Published March 06, 2001
PARIS — – The families of two French victims of a brain-wasting disease filed a lawsuit Friday accusing French, British and European Union authorities of not acting quickly enough to stamp out mad cow disease.
The suit, filed to investigating magistrates in Paris' county court, alleges that Laurence Duhamel, who died last February at age 36 of Creutzfeldt-Jakob disease, and 19-year-old Arnaud Eboli, who is dying of it, were victims of poisoning and involuntary homicide.
"Our son is dying. We hope measures will be taken to prevent this from happening again," said Dominique Eboli, Arnaud's mother.
Mad cow disease, or bovine spongiform encephalopathy, has been linked to a variant strand of Creutzfeldt-Jakob disease in humans. The spongiform diseases eat holes in the brains of victims, and no cure has been discovered.
The scandal has tainted the reputation of French beef across Europe. On Friday, Italy became the latest country to ban most imports of French beef. Germany is also reportedly considering a ban, and Spain closed the doors on some French beef imports last week. Agriculture ministers from all 15 European Union countries are to meet Monday to discuss the problem.
The French government has taken drastic measures such as banning cuts of meat like T-bone steaks to reassure an increasingly concerned public. Since it was revealed that potentially infected beef made its way onto supermarket shelves last month, beef has been taken off the menu in many school cafeterias and sales have slumped.
Eboli called for emergency financial aid for families caring for Creutzfeldt-Jakob disease sufferers. The families also criticized the government for reaching out to farmers instead of families.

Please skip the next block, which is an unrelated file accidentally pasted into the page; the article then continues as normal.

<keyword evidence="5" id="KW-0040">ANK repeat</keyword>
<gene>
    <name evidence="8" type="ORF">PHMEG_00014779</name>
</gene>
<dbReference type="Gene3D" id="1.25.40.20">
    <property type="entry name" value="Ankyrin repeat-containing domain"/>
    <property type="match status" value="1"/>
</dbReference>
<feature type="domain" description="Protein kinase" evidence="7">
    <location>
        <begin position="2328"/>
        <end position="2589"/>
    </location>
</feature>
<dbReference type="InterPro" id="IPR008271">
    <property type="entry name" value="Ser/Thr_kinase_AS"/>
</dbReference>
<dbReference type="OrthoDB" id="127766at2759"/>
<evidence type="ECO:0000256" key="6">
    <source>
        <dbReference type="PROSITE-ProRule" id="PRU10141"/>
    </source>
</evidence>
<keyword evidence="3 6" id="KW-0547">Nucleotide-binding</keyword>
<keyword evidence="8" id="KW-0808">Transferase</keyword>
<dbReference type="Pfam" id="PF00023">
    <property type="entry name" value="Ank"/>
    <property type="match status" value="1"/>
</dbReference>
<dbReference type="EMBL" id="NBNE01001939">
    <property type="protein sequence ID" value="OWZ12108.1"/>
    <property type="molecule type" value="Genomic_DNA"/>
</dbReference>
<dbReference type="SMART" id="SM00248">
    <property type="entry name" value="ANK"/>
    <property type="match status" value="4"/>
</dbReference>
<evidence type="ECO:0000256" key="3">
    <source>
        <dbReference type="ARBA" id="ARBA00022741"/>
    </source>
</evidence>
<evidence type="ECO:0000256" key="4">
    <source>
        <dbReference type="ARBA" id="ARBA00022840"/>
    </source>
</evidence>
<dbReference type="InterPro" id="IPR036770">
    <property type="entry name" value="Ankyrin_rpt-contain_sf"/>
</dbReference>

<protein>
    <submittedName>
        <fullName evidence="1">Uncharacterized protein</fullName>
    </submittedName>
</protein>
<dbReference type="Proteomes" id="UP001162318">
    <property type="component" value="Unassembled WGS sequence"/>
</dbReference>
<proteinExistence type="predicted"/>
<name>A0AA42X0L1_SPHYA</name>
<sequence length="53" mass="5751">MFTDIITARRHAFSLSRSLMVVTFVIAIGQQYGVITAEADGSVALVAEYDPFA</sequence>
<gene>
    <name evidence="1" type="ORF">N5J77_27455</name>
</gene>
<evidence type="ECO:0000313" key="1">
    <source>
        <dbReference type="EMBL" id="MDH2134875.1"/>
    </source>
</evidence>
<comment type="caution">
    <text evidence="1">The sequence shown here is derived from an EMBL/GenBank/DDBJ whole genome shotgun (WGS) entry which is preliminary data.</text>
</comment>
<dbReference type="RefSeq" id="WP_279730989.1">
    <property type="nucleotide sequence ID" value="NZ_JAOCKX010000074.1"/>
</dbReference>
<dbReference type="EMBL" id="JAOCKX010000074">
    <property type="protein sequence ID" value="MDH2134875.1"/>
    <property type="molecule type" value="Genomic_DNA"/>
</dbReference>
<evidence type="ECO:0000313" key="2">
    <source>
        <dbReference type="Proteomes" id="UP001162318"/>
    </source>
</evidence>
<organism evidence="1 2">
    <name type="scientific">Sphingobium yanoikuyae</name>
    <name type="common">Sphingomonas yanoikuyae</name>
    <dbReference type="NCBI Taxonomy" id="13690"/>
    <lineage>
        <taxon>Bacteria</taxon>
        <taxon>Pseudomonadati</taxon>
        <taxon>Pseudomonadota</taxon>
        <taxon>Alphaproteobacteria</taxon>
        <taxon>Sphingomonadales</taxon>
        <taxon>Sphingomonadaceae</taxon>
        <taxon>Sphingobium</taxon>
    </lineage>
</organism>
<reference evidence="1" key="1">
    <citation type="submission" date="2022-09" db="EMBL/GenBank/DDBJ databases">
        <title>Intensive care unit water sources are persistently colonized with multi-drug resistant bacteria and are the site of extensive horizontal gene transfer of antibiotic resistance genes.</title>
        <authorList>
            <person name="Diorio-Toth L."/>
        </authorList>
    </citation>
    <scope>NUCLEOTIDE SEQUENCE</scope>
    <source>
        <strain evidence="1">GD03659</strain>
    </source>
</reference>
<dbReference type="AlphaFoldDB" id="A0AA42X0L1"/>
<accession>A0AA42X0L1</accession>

"When an animal gets sick, the state helps the breeders, not the families," said Jean Duhamel, one victim's brother and president of an association for Creutzfeldt-Jakob sufferers. "Our only way to be heard is to sue. Otherwise, we are left in the dark."
French President Jacques Chirac, who was meeting with farmers in the Correze region in south-central France, said he understood the anger of the families. He described the legal action as "a call for help."
The case is the first of its kind linked to mad cow disease in France. The court will now open a judicial investigation and then an investigating magistrate will be assigned.
Other than the two people cited in the suit, one person has died from the disease in France. In Britain, around 80 people have died from the human variant.
The EU banned all British beef exports in 1996. It lifted the prohibition in August 1999 as a result of new safety measures and evidence that mad cow disease was on its way out in Britain.
Italy said the EU forced its hand by failing to take action Wednesday against the spread of mad cow disease.
"When no measures are taken by the EU, it's only fair to adopt national measures as a precaution," Agriculture Minister Alfonso Pecoraro Scanio said. "We have an obligation to restore the Italian consumers' confidence."
Chirac said he regretted Italy's decision and he would bring it up with Italian officials. He also said the European Union needed to harmonize its rules on food safety.
German Health Minister Andrea Fischer said she is considering a ban on beef imports from France and Britain, the BZ newspaper reported Friday. Fischer told the paper that testing for mad cow disease must be started as soon as possible and plans should be moved forward to place labels on beef stating its origin.
EU Health Commissioner David Byrne has asked farm ministers from the 15 EU nations to report to him at a regular monthly meeting Monday with details on how they are implementing safety measures to combat mad cow disease.